So, Brad, your second isn't really a second and just might be worth that 56 dollar bill.
On the other hand, Charatan made tons of blank pipes for B&Ms and one of my favorites is "The Tinder Box Unique." Find one of those, with the Made in England stamp, and you'll be putting a warhorse in your stable that will smoke well for the rest of your life. (They normally sell in the 20 to 30 buck range on the Bay.) It probably won't be the prettiest pipe you'll ever own - there will be a fill, nick, dent or ding somewhere and the shape just might be downright unappealing. But with a bit of care, it'll be a rock solid burner for the next century or so.
Cheers.
Fnord

 

metalheadycigarguy

Preferred Member
Apr 26, 2012
2,579
1
Washington State
Brad:

If the pipe speaks to you then that's what matters. I've seen plenty of high end pipes on ebay etc., but to me some just look awful, and I would never buy them just because they were made by a certain carver. If the pipe speaks to you and is made by a good carver or company then that's a bonus, but if you like the look of the pipe then that's what should be a deciding factor. Feel free to take a shot at it. fnord provided some great information, and based off that it sounds like that would be a solid smoking pipe. Good luck with your purchase.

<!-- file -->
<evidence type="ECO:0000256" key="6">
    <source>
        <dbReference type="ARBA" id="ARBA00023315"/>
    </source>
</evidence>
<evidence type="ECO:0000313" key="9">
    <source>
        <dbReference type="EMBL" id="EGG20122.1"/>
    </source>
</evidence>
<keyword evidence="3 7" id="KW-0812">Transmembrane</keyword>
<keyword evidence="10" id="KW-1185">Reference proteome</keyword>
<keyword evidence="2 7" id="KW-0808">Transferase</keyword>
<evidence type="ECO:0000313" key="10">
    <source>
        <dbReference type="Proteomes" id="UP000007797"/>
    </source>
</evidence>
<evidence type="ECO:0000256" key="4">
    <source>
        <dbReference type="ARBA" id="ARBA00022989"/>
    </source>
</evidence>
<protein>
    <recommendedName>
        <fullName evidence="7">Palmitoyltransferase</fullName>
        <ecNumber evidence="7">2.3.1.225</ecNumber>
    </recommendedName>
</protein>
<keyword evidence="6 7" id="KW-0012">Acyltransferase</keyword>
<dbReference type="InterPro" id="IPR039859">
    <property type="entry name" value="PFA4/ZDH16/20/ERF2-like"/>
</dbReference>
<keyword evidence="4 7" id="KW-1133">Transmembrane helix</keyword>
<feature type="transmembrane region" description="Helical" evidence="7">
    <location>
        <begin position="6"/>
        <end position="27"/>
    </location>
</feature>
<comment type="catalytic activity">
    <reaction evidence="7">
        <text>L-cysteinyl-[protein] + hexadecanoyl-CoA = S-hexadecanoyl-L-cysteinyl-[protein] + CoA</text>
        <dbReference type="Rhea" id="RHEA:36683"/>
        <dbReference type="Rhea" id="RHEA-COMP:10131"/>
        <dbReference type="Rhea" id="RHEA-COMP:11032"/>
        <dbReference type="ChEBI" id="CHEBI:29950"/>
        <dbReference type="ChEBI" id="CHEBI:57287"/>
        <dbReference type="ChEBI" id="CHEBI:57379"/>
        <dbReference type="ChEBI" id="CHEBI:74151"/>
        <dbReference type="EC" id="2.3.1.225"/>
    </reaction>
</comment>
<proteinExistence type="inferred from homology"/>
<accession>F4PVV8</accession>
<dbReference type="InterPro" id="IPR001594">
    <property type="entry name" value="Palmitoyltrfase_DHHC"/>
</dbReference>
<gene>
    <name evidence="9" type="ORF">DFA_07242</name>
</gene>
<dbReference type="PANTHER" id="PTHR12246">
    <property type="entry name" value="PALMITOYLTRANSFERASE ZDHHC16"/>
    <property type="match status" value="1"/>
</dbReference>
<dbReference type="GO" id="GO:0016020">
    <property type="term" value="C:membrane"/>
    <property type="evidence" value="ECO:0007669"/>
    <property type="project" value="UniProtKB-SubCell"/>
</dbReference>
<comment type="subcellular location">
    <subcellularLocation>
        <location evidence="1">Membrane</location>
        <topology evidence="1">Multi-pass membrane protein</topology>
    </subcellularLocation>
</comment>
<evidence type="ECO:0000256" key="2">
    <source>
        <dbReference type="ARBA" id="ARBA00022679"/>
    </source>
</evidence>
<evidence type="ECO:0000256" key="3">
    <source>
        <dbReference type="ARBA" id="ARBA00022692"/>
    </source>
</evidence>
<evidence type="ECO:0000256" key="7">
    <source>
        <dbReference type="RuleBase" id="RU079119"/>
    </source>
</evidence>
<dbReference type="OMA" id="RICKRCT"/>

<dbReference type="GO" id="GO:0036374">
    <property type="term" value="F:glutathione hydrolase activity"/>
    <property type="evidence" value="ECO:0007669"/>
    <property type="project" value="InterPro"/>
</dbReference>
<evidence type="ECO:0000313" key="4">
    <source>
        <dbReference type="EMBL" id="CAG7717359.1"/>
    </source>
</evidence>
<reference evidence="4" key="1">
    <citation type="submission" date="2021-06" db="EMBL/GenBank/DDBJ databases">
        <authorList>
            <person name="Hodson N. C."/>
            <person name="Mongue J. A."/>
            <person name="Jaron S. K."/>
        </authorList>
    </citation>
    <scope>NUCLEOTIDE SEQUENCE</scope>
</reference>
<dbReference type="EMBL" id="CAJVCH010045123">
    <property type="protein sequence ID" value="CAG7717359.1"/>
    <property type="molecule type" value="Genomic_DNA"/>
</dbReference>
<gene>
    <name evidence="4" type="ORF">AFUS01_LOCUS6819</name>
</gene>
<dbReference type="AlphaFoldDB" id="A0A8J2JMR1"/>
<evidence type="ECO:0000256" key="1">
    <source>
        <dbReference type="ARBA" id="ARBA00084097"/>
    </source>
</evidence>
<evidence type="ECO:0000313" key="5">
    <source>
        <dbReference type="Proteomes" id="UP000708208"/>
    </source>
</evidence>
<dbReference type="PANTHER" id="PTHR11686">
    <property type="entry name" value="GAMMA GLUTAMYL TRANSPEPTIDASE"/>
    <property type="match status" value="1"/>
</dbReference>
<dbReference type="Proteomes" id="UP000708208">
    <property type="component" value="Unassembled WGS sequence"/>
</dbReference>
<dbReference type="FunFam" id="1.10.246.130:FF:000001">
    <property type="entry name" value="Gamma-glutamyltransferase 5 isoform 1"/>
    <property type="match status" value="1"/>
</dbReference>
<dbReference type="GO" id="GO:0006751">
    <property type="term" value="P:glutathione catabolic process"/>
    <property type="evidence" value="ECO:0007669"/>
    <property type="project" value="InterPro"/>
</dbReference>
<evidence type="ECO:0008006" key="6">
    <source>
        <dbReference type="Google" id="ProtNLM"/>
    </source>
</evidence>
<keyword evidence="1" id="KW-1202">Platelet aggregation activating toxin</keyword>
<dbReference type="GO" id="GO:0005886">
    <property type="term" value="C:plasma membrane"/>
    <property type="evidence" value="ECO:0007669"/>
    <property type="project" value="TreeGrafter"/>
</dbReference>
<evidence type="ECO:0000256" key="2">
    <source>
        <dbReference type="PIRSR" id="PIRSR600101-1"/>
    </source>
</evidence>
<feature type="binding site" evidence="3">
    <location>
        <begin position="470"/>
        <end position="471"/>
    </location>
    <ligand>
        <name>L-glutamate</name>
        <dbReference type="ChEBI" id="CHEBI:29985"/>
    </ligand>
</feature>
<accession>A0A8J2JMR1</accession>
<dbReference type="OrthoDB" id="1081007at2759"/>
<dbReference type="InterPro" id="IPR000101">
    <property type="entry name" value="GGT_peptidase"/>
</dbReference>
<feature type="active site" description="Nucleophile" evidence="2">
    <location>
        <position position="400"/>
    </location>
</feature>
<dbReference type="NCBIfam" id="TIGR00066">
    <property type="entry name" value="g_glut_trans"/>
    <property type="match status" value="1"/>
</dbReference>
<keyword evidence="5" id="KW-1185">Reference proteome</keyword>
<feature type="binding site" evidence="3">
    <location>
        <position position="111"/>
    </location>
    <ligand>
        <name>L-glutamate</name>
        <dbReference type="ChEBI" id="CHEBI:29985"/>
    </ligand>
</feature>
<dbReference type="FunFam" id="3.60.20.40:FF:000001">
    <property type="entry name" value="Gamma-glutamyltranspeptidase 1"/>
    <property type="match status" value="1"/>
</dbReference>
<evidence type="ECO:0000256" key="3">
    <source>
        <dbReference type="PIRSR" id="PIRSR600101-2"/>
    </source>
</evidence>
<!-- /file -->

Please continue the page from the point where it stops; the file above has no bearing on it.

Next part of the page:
webbb01

New member
Oct 24, 2012
31
5
St. Paul, MN
Thanks to all for your replies, opinions and awesome information!
I'm finding that more vintage pipe refurbishers and sellers are transitioning to Etsy from eBay due to the selling fees. While eBay is still the most popular, there seem to be more and more "gems" on Etsy each time I look.

 

lazydog

Preferred Member
Apr 24, 2012
514
0
I have also seen more sellers appearing on Etsy, but dang all the pipes seem fairly expensive for joe blow pipes, and the higher end pipes also seem high in price. But I am frugal (cheap).

 

captainsousie